The easiest way of telling a car has been in an accident is a repaired frame that is in the bonnet that protects the engine compartment. Probably one of the worst things that could ever occur an automobile is the compromise of its shell. Unfortunately, instead of making correct (but costly) repairs, sneaky body specialists will sometimes try to cover up frame damage by forcing it back to the point where it resembles its original shape

If your car gets hit hard enough by another vehicle or you plough into something at speed. The chances are that the frame of the car is going to take a beating. Sure, you could make it to a body specialist and cough up ungodly amounts of money. Even though the frame may be back to its original shape, it has been compromised. The strain that was placed on it during the accident and repair weakens it. Avoid cars with frame damage folks, and there’s just nothing good about them

5. The fresh undercoat cover-up

accident cover up

One of the critical steps in repairing a wrecked car is the application of a rubberised undercoat to the underbelly of a vehicle. This sticky spray protects a vehicle from road grime, salt, and any other form of contaminant. It is a lifesaver where cars tend to get rustier than your dad’s sense of humour.

But as high as this stuff is, take caution. If you see a fresh coat applied to the underside of a used car, something may have been recently replaced. Ask the seller point blank if the vehicle has been in a wreck. Chances are your keen eye will catch them off guard and hopefully, you’ll get a straight answer. If it’s not because of an accident, at least they took the appropriate steps to protect the undercarriage of the car.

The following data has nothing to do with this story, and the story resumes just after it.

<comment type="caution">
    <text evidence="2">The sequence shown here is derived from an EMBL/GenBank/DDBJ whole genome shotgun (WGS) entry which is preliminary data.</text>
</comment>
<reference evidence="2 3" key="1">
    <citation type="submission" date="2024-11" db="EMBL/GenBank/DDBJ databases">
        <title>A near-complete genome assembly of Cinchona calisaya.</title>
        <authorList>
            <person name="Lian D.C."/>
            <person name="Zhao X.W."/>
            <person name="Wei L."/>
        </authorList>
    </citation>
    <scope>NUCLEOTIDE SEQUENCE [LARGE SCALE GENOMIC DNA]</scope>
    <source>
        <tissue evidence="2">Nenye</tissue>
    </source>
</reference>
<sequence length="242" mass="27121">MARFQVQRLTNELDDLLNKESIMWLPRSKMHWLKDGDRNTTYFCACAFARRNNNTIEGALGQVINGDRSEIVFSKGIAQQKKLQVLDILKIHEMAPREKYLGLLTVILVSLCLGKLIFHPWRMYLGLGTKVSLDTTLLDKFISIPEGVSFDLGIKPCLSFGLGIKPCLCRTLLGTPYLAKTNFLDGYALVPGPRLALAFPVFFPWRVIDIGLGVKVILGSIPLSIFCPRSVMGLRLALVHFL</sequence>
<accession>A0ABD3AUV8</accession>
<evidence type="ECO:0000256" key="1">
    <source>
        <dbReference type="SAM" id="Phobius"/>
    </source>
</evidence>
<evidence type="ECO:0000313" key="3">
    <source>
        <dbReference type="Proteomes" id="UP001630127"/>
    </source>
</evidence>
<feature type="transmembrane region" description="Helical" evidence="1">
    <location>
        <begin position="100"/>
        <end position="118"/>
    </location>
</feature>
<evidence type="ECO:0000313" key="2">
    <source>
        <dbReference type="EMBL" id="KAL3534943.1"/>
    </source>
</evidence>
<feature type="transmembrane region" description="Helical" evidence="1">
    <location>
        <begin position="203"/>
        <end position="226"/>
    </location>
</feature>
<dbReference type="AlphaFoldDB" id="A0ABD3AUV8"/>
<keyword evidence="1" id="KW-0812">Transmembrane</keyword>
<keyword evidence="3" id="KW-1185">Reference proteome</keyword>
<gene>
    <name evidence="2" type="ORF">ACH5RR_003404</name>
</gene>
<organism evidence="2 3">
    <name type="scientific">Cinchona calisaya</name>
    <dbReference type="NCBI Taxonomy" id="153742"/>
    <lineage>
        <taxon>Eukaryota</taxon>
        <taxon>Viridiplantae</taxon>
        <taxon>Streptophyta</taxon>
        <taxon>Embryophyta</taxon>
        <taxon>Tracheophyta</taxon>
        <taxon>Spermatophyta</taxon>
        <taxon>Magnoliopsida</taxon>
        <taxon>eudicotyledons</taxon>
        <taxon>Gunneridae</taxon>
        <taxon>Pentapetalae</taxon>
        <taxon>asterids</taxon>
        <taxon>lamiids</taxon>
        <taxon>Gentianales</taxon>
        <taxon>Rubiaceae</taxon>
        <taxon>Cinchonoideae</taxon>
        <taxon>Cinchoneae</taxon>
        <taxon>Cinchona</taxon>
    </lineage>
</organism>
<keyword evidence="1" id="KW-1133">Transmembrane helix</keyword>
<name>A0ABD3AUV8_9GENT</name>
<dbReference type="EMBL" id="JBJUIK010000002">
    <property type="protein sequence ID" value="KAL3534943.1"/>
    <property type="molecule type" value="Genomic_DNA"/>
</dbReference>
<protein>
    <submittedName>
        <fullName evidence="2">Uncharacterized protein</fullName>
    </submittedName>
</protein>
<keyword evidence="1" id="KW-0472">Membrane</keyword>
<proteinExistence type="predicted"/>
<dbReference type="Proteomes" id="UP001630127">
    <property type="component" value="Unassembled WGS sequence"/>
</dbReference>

6. Missing fastener disaster and bolts

A few plastic clips and a screw or two may sound like a silly issue. But it actually could be the telltale sign of something more serious. Loose screws, especially in the fenders, means that some seriously rough road conditions have been encountered, or worse. By worse, we mean it got in an accident and the guys who put the car back together either couldn’t get everything straight. Or they missed a few bolts along the way.

Great places to look for missing bolts, clips, and screws are along the inside of the wheel well. Anywhere along the frame/edge of the engine bay, and within the door jams, where fenders and doors typically bolt into the frame.

7. Rusty screws offer clues

Much like missing fasteners, rusted screws and bolts can serve as warning signs when buying a used car. When assembling a vehicle, automakers use specialised assembly tools that won’t damage the protective layer of the bolt. So if a bolt or screw head looks chewed-up or a bit rusty, take heed.

If you see a series of rusty, damaged bolts holding a portion of a car’s body onto the frame, take a look at other areas around it. Discovering that just one section of a vehicle has rusty bolts probably means that at some point that area has been smacked around. Point it out to the seller and see what they say.

8. Headlamp replacement misalignment

At this point, almost all new headlamp lenses are made of plastic. While that saves weight, it also means that there are more foggy-eyed vehicles on the roadways today than ever before. If you’re looking at a car and one headlamp looks brand new, and the other is yellow and hazed over, beware, because it may be a tell-tale sign of a crash. If you come across a car with unmatched headlights, pop the hood and look to see if there’s any significant damage.

9. Logbook Woes

Let’s say that you skip the Carfax. So you fell in love with a car that’s too good to be accurate at its price. That’s because it probably is. More than a few amateur mechanics have tried to flip a car that’s been refurbished after a theft, wreck, or flood. They give a meagre price with the hope that the buyer doesn’t ask any questions. Make sure the title is clear. If you start to get a story about how it’s been lost, misplace, or happens to have a “Rebuilt” status, it’s time to cut and run.

Subscribe For More!

If you want to be the first to get updated when we publish please subscribe to our newsletter

12,173FansLike
104FollowersFollow
797FollowersFollow
298SubscribersSubscribe